What Is American Cheese If It’s Not American And It’s Not Cheese?

Have you ever wondered what American cheese is? Well it’s name may be more deceiving than you imagined.


American cheese is the go to for many Americans when making burgers, grilled cheese, and sandwiches. It’s become a staple in American society with almost every fast food chain across the country carrying a dish that includes American cheese. However, the name American cheese is purely deceiving, technically American cheese can’t even be considered cheese.

American cheese is made by grinding together old and new cheese, then adding an emulsifier. An emulsifier is an additive that helps immiscible ingredients, like oil and water, combine. Emulsifying salt is used in American cheese to keep the product smooth, so when it is melted the product stays together and has that stringy effect. This process makes it sound like American cheese is just a combination of cheese, but when the emulsifier and preservatives are added the final product is less than or equal to 49 percent of actual cheese. This means that American cheese can not legally be considered cheese. What companies like Kraft, Velveeta, and Horizon are actually selling with their cheese singles is called a pasteurized cheese product.  These products still have to abide by certain rules relating to moisture and fat, but they don’t have to follow the same rules as cheese does.

With a name like American cheese it is an easy assumption to make that this product was created in America. Well, American cheese is incredibly popular in America; the process of pasteurizing cheese was actually invented in Switzerland in 1911. The term American cheese was patented by J.L. Kraft in 1916, after creating a pasteurized cheese product intended to have a longer shelf life then regular cheese while still tasting fresh. American cheese was also incredibly popular during WWI and WWII, it was sent to troops as it was easily transportable and if it melted it could be re-solidified into its original form. Soldiers enjoyed it because it was “a taste of home”.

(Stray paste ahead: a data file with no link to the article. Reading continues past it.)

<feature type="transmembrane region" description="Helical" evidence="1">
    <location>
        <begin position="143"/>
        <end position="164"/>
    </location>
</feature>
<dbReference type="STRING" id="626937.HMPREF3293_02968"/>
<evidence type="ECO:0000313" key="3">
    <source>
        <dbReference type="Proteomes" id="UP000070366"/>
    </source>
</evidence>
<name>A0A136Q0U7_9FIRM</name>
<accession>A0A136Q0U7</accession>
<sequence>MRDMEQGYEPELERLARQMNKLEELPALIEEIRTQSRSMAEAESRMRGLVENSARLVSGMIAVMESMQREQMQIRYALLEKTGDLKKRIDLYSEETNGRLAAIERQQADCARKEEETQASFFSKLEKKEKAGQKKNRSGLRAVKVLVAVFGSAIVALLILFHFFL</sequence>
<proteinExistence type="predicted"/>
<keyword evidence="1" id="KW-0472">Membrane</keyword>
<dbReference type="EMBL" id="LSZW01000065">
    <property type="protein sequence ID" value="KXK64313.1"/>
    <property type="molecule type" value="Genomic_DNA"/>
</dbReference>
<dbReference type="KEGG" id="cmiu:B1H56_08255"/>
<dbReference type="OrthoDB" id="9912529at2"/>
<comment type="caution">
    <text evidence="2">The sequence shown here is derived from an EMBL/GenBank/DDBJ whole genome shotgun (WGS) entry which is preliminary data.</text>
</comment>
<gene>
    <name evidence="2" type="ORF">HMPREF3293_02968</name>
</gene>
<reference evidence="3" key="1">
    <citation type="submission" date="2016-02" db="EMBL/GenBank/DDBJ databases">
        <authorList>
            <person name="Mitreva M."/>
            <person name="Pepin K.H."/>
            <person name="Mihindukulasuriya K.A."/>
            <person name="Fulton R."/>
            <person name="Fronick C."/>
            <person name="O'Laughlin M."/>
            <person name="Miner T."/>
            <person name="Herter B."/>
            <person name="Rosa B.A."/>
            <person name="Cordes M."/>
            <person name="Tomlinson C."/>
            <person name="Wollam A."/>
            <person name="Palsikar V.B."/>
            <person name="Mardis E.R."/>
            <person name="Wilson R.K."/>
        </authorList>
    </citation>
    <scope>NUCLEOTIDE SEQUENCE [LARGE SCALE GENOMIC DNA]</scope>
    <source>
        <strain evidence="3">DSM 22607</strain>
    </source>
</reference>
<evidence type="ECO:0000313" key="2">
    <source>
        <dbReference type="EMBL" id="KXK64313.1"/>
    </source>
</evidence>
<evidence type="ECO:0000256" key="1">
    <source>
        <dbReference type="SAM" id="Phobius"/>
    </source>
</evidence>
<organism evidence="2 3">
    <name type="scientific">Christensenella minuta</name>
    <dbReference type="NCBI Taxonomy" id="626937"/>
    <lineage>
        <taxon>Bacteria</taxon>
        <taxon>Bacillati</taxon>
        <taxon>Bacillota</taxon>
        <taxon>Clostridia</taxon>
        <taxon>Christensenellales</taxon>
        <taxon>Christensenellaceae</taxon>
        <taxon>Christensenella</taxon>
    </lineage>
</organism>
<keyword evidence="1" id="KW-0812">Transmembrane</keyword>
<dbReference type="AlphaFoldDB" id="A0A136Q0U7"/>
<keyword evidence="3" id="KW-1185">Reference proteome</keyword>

The accessibility of American cheese, especially in the early 1900’s, helped it to become quickly popular in many homes across the country. American cheese’s accessibility and shelf life are major reasons why it has ascended decades of culinary change. The fact that processed cheese has been coined as American cheese could be seen as a reflection of the eating habits in American society. It is no secret that the majority of people in the US have a poor diet, the CDC says, “Most people in the United States don’t eat a healthy diet and consume too much sodium, saturated fat, and sugar, increasing their risk of chronic diseases.” What a coincidence American cheese is chalked full of saturated fat and sodium.  Now obviously American cheese isn’t the only thing that contributes to the problem of obesity, there are many foods that are just as bad if not worse. American cheese has lasted though, it has been around for over a hundred years and has become ingrained in the eating habits of many Americans. Preservatives have become normalized in people’s diets, and this only perpetuates the terrible eating habits in the US.

So American cheese isn’t cheese and guess what, it isn’t from America either.  It also holds little nutritional value, consisting mainly of processed products.  Maybe if we called it Switzerland pasteurized cheese product people would be more apprehensive about putting it in their bodies.